What is the legislative process for the approval of a European directive?
According to the European legislative procedure, the European Commission (EC) is the only institution allowed to formulate a legislative proposal and to submit it simultaneously to the European Parliament (EP) and the Council of the European Union (CEU). The European legislative process offers the possibility for the EP and the CEU to approve or reject a legislative proposal during three distinct moments: the First Reading, the Second Reading and the Third Reading.
The EP and the CEU can either approve the proposal during the First Reading, in which case the directive enters into force or propose amendments to the text; the aim is that the EP and the CEU agree on the same version of the legislative text. If they propose changes during the First Reading, the text must be approved or rejected during a Second or Third Reading.
To speed up the process, during the First Reading the three institutions (EC, EP and CEU) can set up “trilogues”, i.e. informal consultations between representatives of the three authorities, in order to reach an agreement on a common text more quickly. In this case, when they agree on a version of the directive during the “trilogue”, each of the authorities has to approve the text internally. The directive finally enters into force once the text has been approved by the three authorities, and European States have 24 months to comply.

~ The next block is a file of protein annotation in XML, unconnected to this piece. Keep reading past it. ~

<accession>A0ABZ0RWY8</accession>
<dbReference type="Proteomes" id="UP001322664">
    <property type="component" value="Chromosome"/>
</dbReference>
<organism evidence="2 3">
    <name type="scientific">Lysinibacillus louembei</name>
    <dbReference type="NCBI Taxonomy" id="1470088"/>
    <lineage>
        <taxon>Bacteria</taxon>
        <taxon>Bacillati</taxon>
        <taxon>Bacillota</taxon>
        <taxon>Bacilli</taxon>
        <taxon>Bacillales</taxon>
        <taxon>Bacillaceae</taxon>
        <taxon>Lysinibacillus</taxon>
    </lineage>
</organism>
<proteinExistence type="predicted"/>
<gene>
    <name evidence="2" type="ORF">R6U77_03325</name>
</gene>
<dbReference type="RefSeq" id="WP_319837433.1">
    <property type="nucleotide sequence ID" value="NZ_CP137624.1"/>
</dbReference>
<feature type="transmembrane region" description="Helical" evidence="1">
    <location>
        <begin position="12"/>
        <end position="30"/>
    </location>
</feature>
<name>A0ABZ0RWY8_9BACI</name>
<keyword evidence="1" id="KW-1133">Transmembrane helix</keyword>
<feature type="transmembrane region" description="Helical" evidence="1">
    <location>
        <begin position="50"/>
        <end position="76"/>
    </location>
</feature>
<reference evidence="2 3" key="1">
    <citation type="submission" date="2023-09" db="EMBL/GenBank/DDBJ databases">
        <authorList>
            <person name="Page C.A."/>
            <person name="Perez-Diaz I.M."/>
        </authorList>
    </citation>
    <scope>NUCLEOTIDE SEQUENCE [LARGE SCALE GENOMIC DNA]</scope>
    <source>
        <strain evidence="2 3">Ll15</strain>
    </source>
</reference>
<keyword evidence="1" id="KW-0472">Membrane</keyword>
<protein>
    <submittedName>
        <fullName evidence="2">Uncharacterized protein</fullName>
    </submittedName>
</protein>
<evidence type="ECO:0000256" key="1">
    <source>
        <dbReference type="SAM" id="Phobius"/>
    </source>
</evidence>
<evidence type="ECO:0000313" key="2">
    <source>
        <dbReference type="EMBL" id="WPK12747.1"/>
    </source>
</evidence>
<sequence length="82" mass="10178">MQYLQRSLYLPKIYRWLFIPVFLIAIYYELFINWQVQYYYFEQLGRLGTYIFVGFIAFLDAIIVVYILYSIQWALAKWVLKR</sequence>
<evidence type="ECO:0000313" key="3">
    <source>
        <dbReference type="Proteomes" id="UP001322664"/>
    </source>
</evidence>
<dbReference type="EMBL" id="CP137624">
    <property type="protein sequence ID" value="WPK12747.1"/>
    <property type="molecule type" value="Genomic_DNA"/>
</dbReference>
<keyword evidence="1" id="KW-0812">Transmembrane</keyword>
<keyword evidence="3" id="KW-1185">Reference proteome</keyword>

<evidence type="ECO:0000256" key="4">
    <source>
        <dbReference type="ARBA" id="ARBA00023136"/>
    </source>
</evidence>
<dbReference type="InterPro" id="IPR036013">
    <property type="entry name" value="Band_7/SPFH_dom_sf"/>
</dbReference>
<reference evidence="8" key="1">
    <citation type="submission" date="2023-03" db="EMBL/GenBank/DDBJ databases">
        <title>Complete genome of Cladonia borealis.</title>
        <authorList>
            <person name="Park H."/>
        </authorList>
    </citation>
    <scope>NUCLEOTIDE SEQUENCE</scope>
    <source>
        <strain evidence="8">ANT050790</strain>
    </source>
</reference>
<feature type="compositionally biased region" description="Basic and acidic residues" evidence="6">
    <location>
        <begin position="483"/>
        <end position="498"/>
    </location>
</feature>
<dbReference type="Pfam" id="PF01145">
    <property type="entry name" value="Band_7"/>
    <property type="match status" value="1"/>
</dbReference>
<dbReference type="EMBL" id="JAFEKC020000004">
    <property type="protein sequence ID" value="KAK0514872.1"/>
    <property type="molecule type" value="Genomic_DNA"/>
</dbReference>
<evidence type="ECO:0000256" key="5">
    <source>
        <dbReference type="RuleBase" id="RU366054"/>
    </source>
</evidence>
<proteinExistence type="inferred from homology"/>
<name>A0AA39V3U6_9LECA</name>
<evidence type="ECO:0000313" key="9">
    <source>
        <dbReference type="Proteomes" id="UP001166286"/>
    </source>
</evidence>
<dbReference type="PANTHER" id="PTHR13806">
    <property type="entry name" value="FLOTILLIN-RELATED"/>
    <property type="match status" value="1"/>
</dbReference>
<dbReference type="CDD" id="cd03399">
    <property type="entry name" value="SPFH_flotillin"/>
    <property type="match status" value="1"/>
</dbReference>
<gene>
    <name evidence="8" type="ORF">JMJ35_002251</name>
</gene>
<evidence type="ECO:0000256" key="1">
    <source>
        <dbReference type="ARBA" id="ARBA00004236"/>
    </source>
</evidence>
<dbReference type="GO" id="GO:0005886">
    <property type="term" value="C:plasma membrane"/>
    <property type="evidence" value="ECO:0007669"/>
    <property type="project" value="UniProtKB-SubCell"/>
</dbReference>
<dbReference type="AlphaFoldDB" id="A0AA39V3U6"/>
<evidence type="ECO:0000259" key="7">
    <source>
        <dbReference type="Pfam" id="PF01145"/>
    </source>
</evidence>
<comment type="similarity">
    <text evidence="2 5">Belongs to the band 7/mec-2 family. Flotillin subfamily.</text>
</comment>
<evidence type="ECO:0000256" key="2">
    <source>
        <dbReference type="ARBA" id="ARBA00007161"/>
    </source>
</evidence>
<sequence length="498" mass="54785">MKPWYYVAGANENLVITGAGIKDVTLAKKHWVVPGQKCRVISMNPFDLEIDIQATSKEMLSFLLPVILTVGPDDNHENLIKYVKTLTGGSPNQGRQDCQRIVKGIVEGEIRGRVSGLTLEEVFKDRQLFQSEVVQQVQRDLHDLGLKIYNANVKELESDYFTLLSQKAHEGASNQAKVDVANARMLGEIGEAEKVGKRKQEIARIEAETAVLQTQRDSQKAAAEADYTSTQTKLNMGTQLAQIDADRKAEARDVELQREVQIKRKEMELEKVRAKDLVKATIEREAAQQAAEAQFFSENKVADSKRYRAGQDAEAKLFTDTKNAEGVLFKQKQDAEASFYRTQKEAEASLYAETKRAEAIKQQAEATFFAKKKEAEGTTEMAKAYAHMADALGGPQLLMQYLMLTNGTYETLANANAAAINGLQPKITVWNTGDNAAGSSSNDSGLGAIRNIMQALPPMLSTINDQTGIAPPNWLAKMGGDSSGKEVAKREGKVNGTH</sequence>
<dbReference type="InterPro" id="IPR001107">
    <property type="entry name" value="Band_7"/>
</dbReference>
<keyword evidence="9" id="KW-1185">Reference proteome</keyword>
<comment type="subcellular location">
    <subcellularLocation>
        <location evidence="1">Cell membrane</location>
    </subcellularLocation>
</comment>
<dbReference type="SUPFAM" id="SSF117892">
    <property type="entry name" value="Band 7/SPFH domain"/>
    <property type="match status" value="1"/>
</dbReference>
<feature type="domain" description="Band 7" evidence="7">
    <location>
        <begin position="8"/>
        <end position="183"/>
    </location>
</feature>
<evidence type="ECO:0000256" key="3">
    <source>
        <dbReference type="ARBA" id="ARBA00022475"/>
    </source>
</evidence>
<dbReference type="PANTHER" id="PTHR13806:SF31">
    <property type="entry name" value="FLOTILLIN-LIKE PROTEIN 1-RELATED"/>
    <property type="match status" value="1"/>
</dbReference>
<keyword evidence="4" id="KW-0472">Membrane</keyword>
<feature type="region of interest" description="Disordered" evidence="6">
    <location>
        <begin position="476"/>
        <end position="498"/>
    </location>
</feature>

Where does AIFMD II stand?
As stipulated in the procedure, the European Commission published its proposal for the text of the AIFMD II on 24th November 2021. During the First Reading, both the EP and the CEU published their own amended version of the text; the last one was published by the Parliament, on 24th January 2023. The three institutions are currently going through “trilogue” consultations to reach an agreement on a common text. The duration of this consultation phase hasn’t a standard/fixed deadline, as it leaves time for the delegates to reach an agreement. In any case, based on previous experiences, it’s reasonable to expect an agreement to be reached approximately by the end of 2023.
What are the next steps?
Even if the three institutions reached an agreement during the ongoing consultations, it would still be an informal agreement. The final text would then have to be approved internally by each of the three institutions before entering into force. Consequently, we can expect the final text of AIFMD II to be approved between the end of 2023 and the beginning of 2024. If the predictions turn out to be correct, Member States will have to adapt their local legislations by the beginning of 2026.
At the same time, the European Commission will have to approve the necessary Regulatory Technical Standards (RTS) and Implementing Technical Standards (ITS); the purpose of ITS and RTS is to facilitate, through harmonised information and common templates, the notification process of cross-border marketing and management activities in relation to AIFs.
The relevant RTS and ITS have already been proposed by ESMA to the Commission and are waiting to be evaluated; the Commission can either approve them or suggest a change. Once approved, they will have to be ratified through a dedicated European regulation and will be applicable 3 months after that regulation enters into force. Since the legislative instrument that will be used for the enactment of RTS and ITS is the regulation, it will not be necessary for Member States to enact or amend any national legislation for the implementation of the European provisions, which come into force directly throughout the Union.